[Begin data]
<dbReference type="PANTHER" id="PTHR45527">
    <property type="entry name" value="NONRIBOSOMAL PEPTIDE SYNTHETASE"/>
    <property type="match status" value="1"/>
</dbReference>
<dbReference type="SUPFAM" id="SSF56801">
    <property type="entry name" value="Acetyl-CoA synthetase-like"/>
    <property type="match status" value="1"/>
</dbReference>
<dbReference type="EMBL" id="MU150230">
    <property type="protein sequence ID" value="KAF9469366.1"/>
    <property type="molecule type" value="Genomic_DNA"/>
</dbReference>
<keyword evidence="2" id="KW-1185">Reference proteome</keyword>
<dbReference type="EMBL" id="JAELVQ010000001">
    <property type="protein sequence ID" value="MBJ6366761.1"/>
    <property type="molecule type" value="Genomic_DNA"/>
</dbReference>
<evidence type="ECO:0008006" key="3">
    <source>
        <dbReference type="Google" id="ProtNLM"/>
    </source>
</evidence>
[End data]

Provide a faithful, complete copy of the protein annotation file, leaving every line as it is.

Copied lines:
<dbReference type="PANTHER" id="PTHR45527">
    <property type="entry name" value="NONRIBOSOMAL PEPTIDE SYNTHETASE"/>
    <property type="match status" value="1"/>
</dbReference>
<dbReference type="SUPFAM" id="SSF56801">
    <property type="entry name" value="Acetyl-CoA synthetase-like"/>
    <property type="match status" value="1"/>
</dbReference>
<dbReference type="EMBL" id="MU150230">
    <property type="protein sequence ID" value="KAF9469366.1"/>
    <property type="molecule type" value="Genomic_DNA"/>
</dbReference>
<keyword evidence="2" id="KW-1185">Reference proteome</keyword>
<dbReference type="EMBL" id="JAELVQ010000001">
    <property type="protein sequence ID" value="MBJ6366761.1"/>
    <property type="molecule type" value="Genomic_DNA"/>
</dbReference>
<evidence type="ECO:0008006" key="3">
    <source>
        <dbReference type="Google" id="ProtNLM"/>
    </source>
</evidence>